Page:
With Armand Basi's Wild Forest for Men continuing to scoop up packaging awards, it is clear that wood is a material that is positively trending. Does this mean we will see more of this kind of packaging in future? What inspires designers to integrate it into a pack? And where does such a design begin?
Antoni Arola, head of the design studio responsible for Wild Forest, grants an exclusive insight into what makes a good perfume bottle design.
What do you need to consider when you design a perfume bottle?
Antoni Arola: When you design a perfume pack, there are certain ingredients that have to be included. It has to be up-to-date, but it also has to last. When you look back 10 years later, you want to be able to say that it still looks good.
Next, you add the brand values and, in some cases, the characteristics of the fragrance itself. And then you make a cocktail, applying the unique creativity that the designer brings to the mix.
Of course, the pack itself needs to be desirable. I always ask myself: "What would I like to see in my own bathroom, that I would feel bad about throwing away when it's finished?"
What about the actual design process?
Antoni Arola: Well, a perfume bottle has fixed components, rather like a body. The bottle is the torso, the pump is the head. The body can take a variety of forms and then we play around with the dress, adding the cap as the hat, as it were. Each of the components has its set materials. The bottle will be glass and the pump will be metallic. Everything else is open to creativity.
The process to create a pack can take around 18 months, but it all begins with a drawing – or, rather, several drawings. These initial concepts are consolidated into one or two designs. The shape and the materials are chosen and then we move on to mock-ups. These show what does and doesn't work, so the design can be refined, until it takes its final form.
Is that how it went with Armand Basi's Wild Forest for Men?
Antoni Arola: Yes, more or less. With this particular pack, the client (perfumer IDESA) specified the use of wood. Rather than just a cap, they wanted to make the whole pack out of wood and we loved the idea. The project began with a visit to the factory of Technotraf Wood Packaging, to discover the possibilities. And that's where we got really excited. We saw examples of packs they had produced for brands like Issey Miyake, we noted the production capabilities of the factory and then we got down to work.
Our studio has worked for Armand Basi for around 15 years now, so we knew the brand very well. We came up with some initial designs and tried out various ideas for a 'box' made of a single block of wood. We also wanted to incorporate a window that looked like a carpenter's level. The cap was another block of wood; a smaller version of the body. It worked out very well. You can see the grain of the wood, it's honest, real and, as all good packaging ought to, it breaks the mould.
How has perfume packaging design changed over the years?
Antoni Arola: Before, products had a longer lifetime and designs lasted for a while. Now, brands are subjected to the 'madness' of fashion. Fashion trends are very fickle and cause confusion among beauty brands. I don't feel comfortable with it. There is no fixed formula for what makes a good design. What is clear is that it needs to be durable and withstand the changeable waves of fashion. Whatever the design, it needs a strong, powerful concept and, in some cases, the courage to make it happen.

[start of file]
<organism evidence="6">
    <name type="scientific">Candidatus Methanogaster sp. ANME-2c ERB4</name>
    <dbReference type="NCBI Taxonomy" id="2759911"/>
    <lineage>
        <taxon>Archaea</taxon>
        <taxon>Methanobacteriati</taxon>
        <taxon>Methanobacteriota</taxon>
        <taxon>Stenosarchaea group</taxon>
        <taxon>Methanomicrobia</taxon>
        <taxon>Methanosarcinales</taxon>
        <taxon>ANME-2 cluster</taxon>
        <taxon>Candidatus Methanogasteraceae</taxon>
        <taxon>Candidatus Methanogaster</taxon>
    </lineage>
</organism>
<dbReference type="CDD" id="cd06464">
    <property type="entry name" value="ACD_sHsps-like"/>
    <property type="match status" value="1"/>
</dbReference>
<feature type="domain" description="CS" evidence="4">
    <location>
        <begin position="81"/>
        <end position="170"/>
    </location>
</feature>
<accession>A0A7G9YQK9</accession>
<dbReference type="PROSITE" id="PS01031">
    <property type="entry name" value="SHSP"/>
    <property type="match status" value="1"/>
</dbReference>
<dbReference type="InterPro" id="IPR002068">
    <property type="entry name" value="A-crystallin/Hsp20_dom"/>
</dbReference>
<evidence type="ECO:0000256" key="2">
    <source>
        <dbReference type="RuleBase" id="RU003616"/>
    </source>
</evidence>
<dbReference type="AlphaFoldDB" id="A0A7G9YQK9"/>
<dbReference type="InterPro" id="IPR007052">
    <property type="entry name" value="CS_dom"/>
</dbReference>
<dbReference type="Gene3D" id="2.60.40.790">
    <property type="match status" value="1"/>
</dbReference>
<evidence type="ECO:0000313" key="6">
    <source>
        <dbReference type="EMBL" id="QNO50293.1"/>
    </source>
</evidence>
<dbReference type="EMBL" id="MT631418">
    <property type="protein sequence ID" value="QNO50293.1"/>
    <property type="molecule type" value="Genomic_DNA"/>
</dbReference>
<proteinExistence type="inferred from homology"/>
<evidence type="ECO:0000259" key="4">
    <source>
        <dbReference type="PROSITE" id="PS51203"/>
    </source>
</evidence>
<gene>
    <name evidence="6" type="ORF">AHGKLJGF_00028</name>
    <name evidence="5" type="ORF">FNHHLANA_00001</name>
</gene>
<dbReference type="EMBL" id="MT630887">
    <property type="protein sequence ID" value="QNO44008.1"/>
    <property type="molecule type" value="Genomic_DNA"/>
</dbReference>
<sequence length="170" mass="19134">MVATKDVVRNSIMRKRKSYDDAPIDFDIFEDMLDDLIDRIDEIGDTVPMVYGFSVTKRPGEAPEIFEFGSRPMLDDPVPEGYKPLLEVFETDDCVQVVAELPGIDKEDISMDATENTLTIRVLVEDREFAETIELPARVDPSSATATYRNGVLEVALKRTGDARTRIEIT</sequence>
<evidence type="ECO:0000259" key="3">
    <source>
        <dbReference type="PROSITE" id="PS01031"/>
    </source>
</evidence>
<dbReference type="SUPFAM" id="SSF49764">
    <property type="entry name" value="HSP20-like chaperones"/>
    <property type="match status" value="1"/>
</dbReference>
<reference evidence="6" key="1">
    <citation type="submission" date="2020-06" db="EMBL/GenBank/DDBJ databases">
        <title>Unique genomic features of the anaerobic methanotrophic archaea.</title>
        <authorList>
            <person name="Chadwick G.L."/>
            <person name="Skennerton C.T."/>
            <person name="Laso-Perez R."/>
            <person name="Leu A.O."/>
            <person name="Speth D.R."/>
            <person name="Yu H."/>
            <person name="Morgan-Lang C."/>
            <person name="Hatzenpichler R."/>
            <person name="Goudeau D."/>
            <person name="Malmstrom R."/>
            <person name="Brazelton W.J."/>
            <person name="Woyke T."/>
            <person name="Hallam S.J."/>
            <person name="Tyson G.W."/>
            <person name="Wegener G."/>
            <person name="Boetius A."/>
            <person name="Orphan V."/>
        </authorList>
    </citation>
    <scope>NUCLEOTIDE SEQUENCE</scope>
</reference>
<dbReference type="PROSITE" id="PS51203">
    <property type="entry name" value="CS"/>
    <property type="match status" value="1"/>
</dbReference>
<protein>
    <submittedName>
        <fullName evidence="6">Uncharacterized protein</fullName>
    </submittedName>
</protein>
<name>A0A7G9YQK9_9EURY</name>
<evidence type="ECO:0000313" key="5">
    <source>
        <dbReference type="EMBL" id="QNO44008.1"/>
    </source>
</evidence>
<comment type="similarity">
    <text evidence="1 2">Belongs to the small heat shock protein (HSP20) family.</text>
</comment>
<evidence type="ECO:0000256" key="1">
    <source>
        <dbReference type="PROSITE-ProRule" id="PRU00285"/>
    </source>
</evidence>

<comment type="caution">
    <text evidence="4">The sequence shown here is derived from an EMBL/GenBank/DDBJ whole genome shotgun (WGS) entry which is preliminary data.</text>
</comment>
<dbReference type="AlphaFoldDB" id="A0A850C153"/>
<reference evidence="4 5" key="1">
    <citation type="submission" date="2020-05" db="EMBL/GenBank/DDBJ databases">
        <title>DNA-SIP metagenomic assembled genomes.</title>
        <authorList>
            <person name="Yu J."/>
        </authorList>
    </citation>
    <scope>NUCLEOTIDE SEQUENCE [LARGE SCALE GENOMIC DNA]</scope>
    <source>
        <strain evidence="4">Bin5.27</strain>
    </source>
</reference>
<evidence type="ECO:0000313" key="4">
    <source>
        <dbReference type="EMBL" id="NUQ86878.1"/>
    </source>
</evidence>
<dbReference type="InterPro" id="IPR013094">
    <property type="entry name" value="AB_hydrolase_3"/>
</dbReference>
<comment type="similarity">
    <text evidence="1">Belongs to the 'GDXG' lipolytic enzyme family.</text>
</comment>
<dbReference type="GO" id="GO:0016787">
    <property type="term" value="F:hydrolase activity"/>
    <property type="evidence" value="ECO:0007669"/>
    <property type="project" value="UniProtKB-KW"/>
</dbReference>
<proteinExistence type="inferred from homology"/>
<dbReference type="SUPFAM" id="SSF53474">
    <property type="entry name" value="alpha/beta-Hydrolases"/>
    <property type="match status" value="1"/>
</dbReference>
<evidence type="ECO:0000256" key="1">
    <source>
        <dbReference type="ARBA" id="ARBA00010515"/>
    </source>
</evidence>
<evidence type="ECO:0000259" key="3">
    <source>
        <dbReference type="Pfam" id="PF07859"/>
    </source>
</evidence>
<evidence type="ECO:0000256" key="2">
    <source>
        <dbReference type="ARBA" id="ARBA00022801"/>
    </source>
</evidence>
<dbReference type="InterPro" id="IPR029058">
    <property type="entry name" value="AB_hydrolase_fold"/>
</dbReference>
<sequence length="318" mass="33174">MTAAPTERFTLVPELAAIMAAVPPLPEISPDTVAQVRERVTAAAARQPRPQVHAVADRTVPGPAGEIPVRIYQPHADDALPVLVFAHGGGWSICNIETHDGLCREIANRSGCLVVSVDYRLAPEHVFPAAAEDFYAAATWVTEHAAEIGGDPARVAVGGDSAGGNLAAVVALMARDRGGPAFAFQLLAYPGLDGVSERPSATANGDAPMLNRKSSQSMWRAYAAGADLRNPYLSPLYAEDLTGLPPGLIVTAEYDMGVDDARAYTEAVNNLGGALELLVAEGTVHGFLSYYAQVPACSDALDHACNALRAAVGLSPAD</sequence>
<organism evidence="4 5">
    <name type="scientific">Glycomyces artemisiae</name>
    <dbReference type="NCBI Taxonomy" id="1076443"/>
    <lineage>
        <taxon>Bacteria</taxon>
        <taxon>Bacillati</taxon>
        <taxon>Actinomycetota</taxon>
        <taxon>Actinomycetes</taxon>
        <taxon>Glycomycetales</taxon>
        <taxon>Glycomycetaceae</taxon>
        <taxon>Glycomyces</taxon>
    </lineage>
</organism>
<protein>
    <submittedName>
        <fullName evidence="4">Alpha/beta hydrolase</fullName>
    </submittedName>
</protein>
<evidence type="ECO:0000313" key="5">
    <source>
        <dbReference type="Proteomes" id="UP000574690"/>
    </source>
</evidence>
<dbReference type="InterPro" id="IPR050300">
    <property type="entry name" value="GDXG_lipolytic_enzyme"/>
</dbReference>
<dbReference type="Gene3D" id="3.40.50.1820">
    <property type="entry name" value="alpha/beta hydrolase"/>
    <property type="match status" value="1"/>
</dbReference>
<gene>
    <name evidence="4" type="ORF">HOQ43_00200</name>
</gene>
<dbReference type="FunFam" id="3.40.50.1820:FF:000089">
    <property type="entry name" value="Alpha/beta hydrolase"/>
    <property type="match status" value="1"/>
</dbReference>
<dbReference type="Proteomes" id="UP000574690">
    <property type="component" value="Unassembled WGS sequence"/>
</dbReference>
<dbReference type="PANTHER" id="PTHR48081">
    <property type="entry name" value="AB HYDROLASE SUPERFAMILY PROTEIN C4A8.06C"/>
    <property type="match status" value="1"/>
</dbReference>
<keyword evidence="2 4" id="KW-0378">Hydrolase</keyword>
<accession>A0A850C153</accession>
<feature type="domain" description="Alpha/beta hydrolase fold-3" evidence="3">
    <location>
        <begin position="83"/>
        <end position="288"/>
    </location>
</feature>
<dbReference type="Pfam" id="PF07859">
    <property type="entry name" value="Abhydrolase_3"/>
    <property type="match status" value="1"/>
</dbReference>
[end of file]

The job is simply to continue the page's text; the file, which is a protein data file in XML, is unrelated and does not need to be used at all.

Wood is appearing in design in all areas these days, from bicycles to sunglasses. Why do you think this is happening?
Antoni Arola: In general, we're seeing a return to natural materials. Wood, glass, granite, leather, textiles. In today's high-tech world, everything around us – cars, TVs, computers – it's all smooth and perfect, but artificial. Human beings need normal, natural things.
The new generation of 'Hipsters' are rebelling against this environment. That's their job, to contradict their parents. They cycle to work, buy fair-trade goods and put houseplants inside their homes like their grandmothers did – but always with an iPhone in their pocket. That's the reality. Despite their ecological mindset, they are always connected to the internet, so I guess these practices help compensate for their technological consumption.
So is wood just a short-lived trend in design?
Antoni Arola: All trends are cyclical, even in wood. Before, oak was old-fashioned and now it's back in. Wenge used to be sophisticated and now it's used in melamine. Yes, the wooden design trend will change, but whether the cycle will be a short or a long one I couldn't say. What is for sure is that wood as a material will always be good. It's a 'noble' material. It has dignity. It is suitable for everyone at every level, from mass market to luxury. It also makes a product personal. Each piece of wood is unique, so a wooden perfume pack will be uniquely yours, the only one in the world. Plus, of course, it is natural and can be sustainable.
We hear a lot about sustainability these days. Is environmental awareness a trend or are we going through a fundamental change?
Antoni Arola: I hope it lasts. The issue is too important to be just a trend. Today's generation is showing real environmental consciousness, so maybe they can bring about true change.